Saturday, December 24, 2011
Here's an example of how political writing in the mainstream press can get the facts right only to follow with lame analysis.
The facts are that More than 2.5 million voters have left the Democratic and Republican parties since the 2008 elections, while the number of independent voters continues to grow.
Rather than post his own thoughts concerning what's mainly responsible for the decline of party identification in the US, the reporter Richard Wolf turns the podium over to Doug Lewis, a minor political functionary, who believes that "The strident voices of both the left and the right have sort of soured people from saying willingly that they belong to one party or the other. If both sides call each other scurrilous dogs, then the public believes that both sides are probably scurrilous dogs."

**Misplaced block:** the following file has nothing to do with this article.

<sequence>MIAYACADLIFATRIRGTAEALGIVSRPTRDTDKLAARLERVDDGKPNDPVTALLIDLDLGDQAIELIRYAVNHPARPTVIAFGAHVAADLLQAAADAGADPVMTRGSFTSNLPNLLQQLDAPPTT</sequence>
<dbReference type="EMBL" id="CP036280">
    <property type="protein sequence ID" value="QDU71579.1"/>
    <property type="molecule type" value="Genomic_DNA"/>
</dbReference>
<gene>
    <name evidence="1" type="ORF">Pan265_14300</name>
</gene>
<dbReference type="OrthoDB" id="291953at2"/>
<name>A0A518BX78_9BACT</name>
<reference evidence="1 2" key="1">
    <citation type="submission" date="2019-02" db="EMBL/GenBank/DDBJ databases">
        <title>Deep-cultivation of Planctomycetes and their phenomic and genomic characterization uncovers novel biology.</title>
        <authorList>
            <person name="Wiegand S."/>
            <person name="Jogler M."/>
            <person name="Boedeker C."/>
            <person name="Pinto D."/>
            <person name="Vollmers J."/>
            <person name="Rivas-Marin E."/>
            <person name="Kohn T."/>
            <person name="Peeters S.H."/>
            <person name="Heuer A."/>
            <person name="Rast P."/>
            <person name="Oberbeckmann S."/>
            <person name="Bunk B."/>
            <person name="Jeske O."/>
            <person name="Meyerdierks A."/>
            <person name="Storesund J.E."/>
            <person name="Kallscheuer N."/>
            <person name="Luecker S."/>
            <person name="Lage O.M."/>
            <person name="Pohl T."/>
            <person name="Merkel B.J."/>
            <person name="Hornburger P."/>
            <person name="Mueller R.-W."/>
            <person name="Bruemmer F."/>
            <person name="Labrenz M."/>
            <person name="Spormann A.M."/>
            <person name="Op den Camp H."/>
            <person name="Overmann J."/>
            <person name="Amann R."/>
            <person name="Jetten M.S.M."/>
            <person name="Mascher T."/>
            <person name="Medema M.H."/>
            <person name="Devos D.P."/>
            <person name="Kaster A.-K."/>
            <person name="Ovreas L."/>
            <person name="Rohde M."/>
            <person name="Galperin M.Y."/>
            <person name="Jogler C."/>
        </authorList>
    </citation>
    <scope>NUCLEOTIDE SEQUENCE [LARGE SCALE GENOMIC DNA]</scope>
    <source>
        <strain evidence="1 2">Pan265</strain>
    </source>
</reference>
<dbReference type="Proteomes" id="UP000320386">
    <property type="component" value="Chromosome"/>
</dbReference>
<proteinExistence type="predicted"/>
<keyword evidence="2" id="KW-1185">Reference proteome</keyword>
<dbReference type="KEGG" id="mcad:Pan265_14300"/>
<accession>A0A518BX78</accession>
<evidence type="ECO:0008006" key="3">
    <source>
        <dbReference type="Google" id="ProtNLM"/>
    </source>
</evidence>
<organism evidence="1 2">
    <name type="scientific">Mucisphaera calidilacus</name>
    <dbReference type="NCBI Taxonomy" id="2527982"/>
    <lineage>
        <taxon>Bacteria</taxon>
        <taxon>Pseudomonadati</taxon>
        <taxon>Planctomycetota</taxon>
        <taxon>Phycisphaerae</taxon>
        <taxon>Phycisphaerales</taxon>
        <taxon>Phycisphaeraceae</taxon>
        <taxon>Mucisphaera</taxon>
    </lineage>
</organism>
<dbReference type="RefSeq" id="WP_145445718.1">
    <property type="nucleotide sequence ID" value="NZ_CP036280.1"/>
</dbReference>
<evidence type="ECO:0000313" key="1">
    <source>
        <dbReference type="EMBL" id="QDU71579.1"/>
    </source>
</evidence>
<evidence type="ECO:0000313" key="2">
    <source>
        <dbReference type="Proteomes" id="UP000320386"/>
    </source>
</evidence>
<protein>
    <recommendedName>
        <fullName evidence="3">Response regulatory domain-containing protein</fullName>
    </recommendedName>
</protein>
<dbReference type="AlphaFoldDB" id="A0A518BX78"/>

Besides perpetuating the "they're both the same and equally bad" falsehood, Lewis's narrative implies that the "correct" political position is roughly equidistant between "the strident voices of both the left and the right," in the mythical, nonexistent, and irrelevant middle.
"Left" and "Right" and the background static of extreme partisanship, however, is just part of the show, and has little to do with the eclipse of party politics. More and more, American adults consider the paralysis of government, the large Republican presidential field of morons and misfits, a Democratic Party corrupted and so demoralized it has no plan, and turn away in contempt.
Late in his story, Richard Wolf offers that "The decline (in party identification) is due to a variety of factors," one of which is "people revolt in disgust." But overall the analysis is typical MSM stuff which seeks to avoid the obvious: that we have to both make our own damn future and get a new political system, because the one we've got now is dead as a smoked oyster.